Title: Battlefleet Gothic: Armada
Version Tested: PC
Available On: PC
Where To Buy: Steam
If there is one thing Battlefleet Gothic: Armada gets right, it is flavor. Going in, I had no knowledge of the Warhammer 40k universe, but I picked it up very quickly. The four different races have dramatically different playstyles, attitudes, and aesthetics however it did not take long to pick a favorite. Diving into this space-based, naval war game reveals mechanics very similar to the board games that inspired it. Depending on your point of view, the similarities to the tabletop Warhammer games can be Battlefleet Gothic: Armada‘s biggest strengths or weaknesses.
The first noticeable thing on loading up a campaign of Battlefleet Gothic is how grandiose everything is. Tech-Priests calmly relay statistics about cogitators. A sneering Commisar barks out orders to mutinous crew members. The voice acting is well-done, but the storyline seems so over the top that it comes off as silly to the uninitiated. As it develops, the story does bring you in, and the different characters start to develop and come to life. Then their ships explode, and they are thrown into the cold vacuum of space.
Graphically, it looks solid. The atmosphere is good, and certain aspects feel wonderful. Ramming your Ork ships straight into an enemy and watching as metal flies apart and ships grind against one another never gets old. There is something… lacking from the visuals. Since every battle is essentially a skirmish consisting of a handful of ships, there is a ton of empty space all around you. Certain animations are either buggy or rendered a bit odd, as things never quite gel with the surrounding space. You are generally zoomed out, as a lot of micromanagement is required, but if you move in to get a closer look (especially on lower graphical settings), you probably won’t be that impressed.
The set up of both the campaign mode and multiplayer mode is pretty similar. Multiplayer consists of a small variety of mission types, such as traditional deathmatch, escorting cargo ships, stealing data, etc. You can also skirmish the AI, or you can enter campaign mode. Campaign mode consists of a series of loosely connected skirmishes (all drawn from the same modes), with occasional twists for story missions. There is also a tactical map between missions where you can watch enemy movement, allocate resources, and decide where to strike next.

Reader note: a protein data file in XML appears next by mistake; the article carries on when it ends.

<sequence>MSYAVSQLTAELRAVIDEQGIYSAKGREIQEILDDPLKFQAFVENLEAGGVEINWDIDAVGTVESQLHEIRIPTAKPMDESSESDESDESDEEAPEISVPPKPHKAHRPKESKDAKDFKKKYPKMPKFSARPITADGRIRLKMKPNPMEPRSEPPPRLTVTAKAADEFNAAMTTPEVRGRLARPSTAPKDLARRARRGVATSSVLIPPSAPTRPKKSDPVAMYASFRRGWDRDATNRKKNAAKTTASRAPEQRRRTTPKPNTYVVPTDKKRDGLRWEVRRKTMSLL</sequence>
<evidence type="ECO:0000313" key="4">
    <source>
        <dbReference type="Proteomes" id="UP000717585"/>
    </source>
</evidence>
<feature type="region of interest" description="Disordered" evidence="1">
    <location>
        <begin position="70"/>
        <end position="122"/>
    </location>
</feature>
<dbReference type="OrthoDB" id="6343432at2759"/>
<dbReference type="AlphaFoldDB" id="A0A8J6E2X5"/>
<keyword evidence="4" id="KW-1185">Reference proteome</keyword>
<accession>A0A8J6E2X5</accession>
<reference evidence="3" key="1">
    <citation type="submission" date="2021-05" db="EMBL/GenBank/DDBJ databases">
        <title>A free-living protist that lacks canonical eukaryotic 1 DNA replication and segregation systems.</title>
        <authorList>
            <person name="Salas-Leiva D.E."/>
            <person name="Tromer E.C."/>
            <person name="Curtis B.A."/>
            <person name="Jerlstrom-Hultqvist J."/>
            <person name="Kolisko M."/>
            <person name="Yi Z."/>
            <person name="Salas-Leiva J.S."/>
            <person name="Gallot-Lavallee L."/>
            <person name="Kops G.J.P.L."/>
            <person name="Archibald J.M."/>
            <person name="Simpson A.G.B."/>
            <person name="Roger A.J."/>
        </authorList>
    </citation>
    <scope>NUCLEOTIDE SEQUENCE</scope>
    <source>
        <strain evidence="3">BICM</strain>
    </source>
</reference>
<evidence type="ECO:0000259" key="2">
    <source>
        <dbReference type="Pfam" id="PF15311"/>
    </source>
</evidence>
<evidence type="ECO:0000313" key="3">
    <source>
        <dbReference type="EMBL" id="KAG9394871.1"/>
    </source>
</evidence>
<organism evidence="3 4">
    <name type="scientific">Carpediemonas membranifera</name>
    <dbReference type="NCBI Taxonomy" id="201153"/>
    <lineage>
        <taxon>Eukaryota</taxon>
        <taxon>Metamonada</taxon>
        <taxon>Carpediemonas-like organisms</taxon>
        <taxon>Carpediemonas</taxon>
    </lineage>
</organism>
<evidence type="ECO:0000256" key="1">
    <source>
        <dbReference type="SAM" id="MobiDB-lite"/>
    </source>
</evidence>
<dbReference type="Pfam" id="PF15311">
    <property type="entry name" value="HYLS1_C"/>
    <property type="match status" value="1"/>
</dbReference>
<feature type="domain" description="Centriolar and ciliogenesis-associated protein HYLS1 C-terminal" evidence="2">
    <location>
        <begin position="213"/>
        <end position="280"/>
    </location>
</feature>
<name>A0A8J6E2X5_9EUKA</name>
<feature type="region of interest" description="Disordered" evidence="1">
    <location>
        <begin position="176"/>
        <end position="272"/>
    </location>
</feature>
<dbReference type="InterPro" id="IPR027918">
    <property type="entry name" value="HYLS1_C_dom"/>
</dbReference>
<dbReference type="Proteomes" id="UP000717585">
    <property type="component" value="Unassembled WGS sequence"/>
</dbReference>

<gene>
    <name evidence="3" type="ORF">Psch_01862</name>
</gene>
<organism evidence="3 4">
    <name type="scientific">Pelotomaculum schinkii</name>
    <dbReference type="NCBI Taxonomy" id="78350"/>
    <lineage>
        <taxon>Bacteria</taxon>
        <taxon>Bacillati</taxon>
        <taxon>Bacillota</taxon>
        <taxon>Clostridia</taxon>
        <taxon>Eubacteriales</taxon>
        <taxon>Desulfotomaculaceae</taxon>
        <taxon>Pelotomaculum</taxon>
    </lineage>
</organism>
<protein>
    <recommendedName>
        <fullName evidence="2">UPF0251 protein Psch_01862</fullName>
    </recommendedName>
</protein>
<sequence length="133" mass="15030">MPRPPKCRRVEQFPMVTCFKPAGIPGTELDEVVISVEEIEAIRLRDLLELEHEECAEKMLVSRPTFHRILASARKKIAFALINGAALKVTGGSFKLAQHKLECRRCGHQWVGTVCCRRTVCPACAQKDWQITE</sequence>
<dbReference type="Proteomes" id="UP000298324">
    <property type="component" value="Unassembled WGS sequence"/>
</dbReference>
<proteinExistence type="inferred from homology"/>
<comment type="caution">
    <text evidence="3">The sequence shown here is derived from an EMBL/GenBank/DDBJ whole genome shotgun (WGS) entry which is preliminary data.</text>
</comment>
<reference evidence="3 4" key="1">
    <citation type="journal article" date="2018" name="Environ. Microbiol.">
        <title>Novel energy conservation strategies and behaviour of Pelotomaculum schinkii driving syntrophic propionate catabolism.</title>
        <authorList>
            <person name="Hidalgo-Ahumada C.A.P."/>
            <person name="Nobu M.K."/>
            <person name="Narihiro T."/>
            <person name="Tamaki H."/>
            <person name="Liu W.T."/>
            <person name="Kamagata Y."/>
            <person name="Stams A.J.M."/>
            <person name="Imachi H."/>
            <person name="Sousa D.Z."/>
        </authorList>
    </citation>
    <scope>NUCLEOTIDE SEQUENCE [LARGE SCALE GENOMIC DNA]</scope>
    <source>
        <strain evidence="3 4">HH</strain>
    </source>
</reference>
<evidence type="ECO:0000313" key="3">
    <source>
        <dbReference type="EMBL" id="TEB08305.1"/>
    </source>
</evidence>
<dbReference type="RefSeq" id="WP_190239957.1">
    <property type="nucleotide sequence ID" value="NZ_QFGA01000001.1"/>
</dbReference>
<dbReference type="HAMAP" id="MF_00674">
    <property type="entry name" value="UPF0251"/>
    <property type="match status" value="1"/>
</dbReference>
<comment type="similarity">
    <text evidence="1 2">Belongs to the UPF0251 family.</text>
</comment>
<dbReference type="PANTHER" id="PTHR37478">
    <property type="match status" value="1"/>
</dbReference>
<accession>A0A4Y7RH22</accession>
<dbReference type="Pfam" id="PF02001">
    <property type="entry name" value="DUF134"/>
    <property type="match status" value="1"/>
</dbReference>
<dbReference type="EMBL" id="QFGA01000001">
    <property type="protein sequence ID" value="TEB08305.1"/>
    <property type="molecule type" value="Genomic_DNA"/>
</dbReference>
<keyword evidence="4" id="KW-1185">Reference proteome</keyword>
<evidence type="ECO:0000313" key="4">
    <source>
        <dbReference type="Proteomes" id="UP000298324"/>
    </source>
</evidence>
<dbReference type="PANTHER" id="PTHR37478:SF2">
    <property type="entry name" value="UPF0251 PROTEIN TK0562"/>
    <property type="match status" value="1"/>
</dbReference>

Within these skirmishes are where some of the issues start to crop up. First is the size and scale of the battles. Especially in the campaign, where the epic cutscenes inform you that the fate of the world is at stake and the apocalypse is coming, battles are generally no bigger than ten total ships. They last anywhere from five to twenty minutes. The sense of scale that these massive ships invoke is never echoed by the battles you fight.
The other big issue with Battlefleet Gothic: Armada is the lack of feedback that it offers. This is a game that has a ton going on behind the scenes, just like the tabletop franchise it is based on. However, when you are meticulously calculating statistics by hand, measuring distances with an actual ruler, and taking hours upon hour to finish one game; investing that time and energy is par for the course. For a skirmish that ends in eight minutes, the battle is often lost or won before that kind of analysis can take place. Did I make a brilliant tactical maneuver that won the day? Was it my upgraded crew? The ships I selected? Or was I just pitted against a weaker enemy this time out, and I would have won if I had autopiloted the entire round? Battlefleet Gothic: Armada never really clues you in.